4. Experience: If there are still some proficiencies that have not been demonstrated by looking at all your qualification and training, the Assessors will look to your previous experience so see if you have acquired the proficiencies whilst working. It is essential therefore that you describe what you have done –
  5. Don’t include internships or practice placements that were part of your primary or additional training as these will have already been considered by the Assessors and add nothing new.
  6. Don’t spend time describing the hospital and/or clinic and the facilities they offers. These tell the Assessors nothing about what you can do and so will not be taken into consideration.
  7. You can provide a copy of your job description for each period of experience if it provides enough information about what you as an individual did in your role. The Assessors are looking for a demonstration of specific skills and abilities related to the SOPs, therefore it is always helpful to pick out key aspect of your job role and provide a more detailed example of how you undertook a particular job requirement.
  8. If you include information from your line manager and/or employer in this section please make sure it provides sufficient description of your abilities in relation to the SOPs document. A general character reference or general opinion of your performance at work is unlikely to provide enough detail against the SOPs to fill in any gaps that you might have.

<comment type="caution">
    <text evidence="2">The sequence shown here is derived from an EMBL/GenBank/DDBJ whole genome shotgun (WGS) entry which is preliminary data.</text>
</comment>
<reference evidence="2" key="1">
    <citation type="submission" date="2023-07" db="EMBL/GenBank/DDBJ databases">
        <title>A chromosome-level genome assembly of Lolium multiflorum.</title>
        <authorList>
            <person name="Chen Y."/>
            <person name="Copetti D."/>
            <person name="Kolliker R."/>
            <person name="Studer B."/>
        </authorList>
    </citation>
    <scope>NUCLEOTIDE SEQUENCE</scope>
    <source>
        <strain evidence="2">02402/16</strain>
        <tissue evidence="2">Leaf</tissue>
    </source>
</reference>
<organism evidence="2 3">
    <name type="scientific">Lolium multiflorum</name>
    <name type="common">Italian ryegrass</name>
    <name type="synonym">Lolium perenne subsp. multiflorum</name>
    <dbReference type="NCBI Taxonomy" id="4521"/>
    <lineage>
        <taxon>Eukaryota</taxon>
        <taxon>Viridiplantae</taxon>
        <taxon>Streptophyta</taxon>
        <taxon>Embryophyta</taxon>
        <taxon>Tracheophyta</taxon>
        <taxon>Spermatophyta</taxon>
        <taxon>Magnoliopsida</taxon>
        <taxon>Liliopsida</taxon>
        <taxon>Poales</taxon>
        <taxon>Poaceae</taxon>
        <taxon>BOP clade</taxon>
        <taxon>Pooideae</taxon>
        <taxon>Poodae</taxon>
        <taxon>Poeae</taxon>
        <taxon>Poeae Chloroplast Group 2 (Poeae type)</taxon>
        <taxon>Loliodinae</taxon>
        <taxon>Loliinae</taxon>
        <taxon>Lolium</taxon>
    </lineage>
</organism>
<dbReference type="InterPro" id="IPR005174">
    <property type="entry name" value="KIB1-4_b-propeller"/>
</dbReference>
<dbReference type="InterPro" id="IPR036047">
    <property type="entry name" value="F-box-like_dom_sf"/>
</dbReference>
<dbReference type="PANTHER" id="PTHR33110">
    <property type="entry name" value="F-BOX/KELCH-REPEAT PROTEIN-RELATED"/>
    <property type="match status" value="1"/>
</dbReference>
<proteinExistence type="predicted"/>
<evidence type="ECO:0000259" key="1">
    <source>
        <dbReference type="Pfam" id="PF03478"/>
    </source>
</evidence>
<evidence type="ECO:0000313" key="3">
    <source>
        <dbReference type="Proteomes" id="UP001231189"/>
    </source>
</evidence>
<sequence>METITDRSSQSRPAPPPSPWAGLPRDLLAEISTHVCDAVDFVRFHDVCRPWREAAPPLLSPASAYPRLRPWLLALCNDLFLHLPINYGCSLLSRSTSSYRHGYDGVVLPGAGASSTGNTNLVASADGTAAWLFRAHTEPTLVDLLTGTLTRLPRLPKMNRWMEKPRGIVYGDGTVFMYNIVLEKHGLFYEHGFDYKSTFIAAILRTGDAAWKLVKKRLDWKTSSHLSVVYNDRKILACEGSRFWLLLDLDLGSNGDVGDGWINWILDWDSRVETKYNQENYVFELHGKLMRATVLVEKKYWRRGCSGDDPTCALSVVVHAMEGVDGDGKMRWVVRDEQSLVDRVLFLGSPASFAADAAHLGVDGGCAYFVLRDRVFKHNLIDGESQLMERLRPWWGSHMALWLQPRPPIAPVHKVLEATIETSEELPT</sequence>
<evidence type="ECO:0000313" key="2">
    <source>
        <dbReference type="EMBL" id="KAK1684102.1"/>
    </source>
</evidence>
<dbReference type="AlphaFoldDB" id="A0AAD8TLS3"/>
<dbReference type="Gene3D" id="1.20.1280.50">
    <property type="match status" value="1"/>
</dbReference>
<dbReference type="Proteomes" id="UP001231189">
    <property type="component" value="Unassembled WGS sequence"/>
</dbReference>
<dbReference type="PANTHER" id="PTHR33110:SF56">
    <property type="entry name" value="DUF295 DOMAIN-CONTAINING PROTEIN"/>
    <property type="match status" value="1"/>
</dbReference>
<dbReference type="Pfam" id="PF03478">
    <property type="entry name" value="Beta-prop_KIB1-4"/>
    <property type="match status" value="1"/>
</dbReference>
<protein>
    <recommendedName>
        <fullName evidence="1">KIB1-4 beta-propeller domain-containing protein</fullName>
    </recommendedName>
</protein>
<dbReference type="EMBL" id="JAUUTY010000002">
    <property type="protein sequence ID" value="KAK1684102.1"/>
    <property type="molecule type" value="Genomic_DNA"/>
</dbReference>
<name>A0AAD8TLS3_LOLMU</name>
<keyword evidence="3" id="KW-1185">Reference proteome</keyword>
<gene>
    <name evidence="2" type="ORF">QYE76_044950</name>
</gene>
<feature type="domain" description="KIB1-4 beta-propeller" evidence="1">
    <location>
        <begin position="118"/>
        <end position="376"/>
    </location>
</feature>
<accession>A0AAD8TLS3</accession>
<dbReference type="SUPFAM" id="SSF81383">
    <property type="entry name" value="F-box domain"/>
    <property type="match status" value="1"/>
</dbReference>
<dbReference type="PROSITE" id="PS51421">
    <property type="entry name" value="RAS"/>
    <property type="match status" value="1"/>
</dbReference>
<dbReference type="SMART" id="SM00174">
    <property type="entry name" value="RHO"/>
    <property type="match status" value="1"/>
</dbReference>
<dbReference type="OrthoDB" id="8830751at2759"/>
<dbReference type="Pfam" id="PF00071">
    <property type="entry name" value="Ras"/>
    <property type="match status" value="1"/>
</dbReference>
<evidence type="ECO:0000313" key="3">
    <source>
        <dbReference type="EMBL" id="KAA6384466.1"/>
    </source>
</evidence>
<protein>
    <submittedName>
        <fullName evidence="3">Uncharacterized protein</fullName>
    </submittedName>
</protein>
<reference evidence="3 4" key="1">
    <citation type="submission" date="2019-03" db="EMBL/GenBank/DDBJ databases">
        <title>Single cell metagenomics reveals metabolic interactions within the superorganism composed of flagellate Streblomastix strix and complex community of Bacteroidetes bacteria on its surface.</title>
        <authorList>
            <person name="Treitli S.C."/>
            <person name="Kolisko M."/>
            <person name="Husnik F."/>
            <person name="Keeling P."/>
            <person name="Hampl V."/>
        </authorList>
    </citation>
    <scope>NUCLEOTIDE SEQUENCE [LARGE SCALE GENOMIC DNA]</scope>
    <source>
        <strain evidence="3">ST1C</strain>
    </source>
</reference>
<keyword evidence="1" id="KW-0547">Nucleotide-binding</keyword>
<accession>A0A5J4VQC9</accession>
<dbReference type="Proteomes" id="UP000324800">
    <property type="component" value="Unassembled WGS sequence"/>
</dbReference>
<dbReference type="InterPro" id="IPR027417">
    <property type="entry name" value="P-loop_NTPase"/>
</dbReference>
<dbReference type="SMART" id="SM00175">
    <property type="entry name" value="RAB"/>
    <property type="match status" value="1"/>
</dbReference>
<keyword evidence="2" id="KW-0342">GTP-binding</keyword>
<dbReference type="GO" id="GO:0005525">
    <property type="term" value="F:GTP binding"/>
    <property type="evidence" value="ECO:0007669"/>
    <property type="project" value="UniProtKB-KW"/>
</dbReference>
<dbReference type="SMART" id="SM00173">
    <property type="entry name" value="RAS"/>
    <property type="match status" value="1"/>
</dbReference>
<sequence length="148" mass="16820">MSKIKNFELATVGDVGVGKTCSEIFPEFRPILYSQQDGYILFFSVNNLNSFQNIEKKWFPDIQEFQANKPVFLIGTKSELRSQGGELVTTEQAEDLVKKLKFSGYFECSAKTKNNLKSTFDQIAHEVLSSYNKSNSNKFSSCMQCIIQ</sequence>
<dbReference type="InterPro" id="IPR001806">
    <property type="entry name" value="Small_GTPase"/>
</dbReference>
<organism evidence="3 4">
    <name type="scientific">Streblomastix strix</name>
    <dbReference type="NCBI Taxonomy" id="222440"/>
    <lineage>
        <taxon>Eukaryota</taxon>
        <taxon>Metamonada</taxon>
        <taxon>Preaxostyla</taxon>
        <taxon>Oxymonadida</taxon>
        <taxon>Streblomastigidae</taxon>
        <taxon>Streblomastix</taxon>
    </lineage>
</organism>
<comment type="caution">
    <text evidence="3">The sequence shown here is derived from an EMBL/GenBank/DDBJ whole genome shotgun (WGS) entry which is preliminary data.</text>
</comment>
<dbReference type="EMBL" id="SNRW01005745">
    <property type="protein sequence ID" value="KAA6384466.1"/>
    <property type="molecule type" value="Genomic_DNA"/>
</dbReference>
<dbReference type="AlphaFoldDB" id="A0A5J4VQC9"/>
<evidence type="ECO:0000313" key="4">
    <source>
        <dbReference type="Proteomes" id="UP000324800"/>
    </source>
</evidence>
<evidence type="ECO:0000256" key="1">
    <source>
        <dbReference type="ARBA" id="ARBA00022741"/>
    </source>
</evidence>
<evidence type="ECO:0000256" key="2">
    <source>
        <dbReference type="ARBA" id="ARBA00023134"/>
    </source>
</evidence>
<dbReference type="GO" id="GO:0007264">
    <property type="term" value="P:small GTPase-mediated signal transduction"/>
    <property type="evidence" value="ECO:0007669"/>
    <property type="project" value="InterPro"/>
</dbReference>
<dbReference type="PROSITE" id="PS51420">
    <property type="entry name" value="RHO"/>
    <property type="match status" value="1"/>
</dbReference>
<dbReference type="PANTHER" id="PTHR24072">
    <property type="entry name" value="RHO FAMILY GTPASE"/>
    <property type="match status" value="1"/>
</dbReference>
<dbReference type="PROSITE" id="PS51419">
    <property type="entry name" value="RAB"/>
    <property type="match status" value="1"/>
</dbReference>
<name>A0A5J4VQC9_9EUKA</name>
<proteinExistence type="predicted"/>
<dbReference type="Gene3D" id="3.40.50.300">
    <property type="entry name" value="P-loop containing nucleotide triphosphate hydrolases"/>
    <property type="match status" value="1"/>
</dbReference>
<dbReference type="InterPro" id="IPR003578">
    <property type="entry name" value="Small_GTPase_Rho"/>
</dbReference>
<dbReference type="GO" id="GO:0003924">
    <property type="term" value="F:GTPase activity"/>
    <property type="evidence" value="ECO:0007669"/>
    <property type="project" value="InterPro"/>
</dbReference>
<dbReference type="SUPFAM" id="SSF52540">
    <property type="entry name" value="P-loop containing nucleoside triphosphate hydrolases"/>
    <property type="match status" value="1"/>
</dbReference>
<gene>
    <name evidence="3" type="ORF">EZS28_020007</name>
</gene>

9. Outstanding Proficiencies Each application is considered individually and the Record of Assessment is personalised to ensure you are assessed against the information you have provide. Once the Assessors have considered all your information they will identify if you
    have any proficiencies outstanding. They will then ask you to provide further information that is specifically related to your outstanding proficiencies.
  10. You must read this information carefully as this is where the Assessors tell you what they need to see. The further information you provide will be considered in the second ROA


Second Record of Assessment

  1. Do not provide any information not asked for: you do not need to provide any information relating to the proficiencies that have been met in the first ROA. You only need to provide information relating to the outstanding proficiencies and the assessors will have clearly set out what they need from you.